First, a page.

Click to see original Image in a new window

Posted on: 2010/3/11 21:57
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Only one constant in the universe, all men are equal in the eyes of the fish.
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Re: Fly selection...
Moderator
Joined:
2006/9/9 9:29
From Monessen, PA
Posts: 22153
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".... there is nothing wrong with using bait on a fly rod when you first start."

This is true, but then you aren't really fly fishing. I fished a bugger like a hunk of bait when I first started fly fishing in streams. Then I moved on, but I've been back to buggers many times. Great learning fly. Try fishing it on a fairly tight line. You could be missing lots of takes.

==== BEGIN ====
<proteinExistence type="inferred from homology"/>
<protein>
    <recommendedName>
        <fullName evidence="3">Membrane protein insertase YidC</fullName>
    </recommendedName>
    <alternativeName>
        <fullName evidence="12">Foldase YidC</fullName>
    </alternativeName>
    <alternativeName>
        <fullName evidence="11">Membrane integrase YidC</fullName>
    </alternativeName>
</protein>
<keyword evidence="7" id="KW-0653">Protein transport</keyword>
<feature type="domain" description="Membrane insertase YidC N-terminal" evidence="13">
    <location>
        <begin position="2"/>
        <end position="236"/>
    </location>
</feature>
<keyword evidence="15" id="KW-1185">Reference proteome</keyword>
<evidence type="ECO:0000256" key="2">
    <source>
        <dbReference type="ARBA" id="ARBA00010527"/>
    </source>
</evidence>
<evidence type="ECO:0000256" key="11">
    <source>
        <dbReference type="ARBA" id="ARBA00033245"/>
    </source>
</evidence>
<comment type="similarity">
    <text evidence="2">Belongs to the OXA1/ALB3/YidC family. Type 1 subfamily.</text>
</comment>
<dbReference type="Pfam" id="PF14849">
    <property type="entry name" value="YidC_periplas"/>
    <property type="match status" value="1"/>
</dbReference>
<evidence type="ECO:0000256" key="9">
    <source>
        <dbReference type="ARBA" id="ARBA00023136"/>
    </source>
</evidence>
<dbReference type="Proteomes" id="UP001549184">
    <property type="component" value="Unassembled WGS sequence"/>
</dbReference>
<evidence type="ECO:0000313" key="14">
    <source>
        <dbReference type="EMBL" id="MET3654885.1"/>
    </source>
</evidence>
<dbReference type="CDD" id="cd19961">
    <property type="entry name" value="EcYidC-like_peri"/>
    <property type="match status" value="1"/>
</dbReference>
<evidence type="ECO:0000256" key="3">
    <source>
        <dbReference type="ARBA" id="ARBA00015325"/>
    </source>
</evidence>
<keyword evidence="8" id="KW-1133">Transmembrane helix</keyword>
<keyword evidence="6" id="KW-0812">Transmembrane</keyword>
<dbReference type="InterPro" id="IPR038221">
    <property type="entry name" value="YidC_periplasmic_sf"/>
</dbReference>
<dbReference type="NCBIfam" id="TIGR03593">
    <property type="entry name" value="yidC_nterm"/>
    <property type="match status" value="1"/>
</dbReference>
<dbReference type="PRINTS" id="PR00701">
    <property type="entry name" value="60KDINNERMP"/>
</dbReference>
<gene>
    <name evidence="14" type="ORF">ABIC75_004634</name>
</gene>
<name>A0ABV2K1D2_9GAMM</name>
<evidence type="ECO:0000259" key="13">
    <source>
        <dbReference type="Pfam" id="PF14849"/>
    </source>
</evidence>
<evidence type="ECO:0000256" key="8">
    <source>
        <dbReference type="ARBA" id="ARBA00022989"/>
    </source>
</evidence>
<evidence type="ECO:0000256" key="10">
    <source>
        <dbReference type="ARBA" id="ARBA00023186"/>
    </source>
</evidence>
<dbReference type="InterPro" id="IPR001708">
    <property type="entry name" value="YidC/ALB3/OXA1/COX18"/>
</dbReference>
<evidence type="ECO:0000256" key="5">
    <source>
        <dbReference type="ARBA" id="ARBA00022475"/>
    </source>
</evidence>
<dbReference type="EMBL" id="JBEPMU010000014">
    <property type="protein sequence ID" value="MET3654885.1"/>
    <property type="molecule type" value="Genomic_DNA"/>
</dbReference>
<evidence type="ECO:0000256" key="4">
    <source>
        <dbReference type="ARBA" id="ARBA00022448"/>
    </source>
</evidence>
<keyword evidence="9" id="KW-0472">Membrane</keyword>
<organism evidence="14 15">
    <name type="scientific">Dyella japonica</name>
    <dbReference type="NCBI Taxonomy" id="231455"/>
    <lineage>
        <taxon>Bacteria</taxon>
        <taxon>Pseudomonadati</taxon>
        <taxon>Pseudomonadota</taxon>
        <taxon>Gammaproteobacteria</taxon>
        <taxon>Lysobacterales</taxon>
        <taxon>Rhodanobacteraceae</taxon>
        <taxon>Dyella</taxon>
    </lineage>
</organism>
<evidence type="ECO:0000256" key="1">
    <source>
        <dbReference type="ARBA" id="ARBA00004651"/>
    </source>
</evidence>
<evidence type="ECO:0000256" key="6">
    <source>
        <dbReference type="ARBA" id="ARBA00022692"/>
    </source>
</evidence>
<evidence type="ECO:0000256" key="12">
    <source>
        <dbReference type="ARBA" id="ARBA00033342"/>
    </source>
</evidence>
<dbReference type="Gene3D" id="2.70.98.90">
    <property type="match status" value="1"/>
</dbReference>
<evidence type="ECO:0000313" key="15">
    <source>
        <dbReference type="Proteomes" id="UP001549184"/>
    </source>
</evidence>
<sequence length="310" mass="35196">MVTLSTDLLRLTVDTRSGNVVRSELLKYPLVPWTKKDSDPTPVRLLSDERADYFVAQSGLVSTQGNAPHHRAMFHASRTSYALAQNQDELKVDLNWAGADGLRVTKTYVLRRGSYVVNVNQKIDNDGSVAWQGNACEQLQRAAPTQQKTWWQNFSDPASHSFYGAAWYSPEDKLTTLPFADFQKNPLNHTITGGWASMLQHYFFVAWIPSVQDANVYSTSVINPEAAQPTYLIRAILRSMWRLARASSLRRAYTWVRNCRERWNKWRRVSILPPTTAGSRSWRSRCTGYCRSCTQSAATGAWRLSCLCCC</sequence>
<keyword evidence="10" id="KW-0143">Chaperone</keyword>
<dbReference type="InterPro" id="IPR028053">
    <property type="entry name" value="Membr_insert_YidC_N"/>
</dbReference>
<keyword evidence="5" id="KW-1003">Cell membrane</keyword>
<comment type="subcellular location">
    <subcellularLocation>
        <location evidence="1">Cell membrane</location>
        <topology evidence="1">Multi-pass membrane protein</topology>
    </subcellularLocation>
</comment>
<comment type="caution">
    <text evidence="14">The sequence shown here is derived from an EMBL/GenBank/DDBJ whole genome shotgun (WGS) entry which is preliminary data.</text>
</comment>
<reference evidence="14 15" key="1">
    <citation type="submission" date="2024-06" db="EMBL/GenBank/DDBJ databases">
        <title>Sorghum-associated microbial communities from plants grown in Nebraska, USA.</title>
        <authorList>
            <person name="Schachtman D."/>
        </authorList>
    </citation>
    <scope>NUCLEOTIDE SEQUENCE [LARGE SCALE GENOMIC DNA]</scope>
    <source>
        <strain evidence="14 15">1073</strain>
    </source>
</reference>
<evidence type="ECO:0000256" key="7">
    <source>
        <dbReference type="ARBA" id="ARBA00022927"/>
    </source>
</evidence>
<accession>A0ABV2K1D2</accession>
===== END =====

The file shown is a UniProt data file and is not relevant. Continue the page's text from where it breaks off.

As was mentioned, the fly rod is a different tool. The leader and tippet are connected to your fingers through a fairly thick line that floats on the surface. Fish can take and pull several inches of leader before you even know it. If you aren't using an indicator, the fly-to-fingers connection must be solid or you must be able to watch your line on the water.

Whether an externally attached indicator or the line/leader junction, the slack between fly and indicator must also be minimal (or better non-existent) for you to know consistently when your offering has been taken by the fish.


When the weather breaks, then a royal wulff or adams will serve you for a while. Adams in sizes 18-14 should be in your early season fly box.

In another couple weeks, the panfish should start moving into the shallows. Visit the lake in late afternoon of a warm day. Find a shallow bay and look for rises. Bluegill, Pumpkinseed, crappie, etc. will rise to emerging insects or just cruise the shallows looking for any kind of food. Whether rising to naturals or not, cast them your gnarliest dry fly and have a blast.

Posted on: 2010/3/12 6:27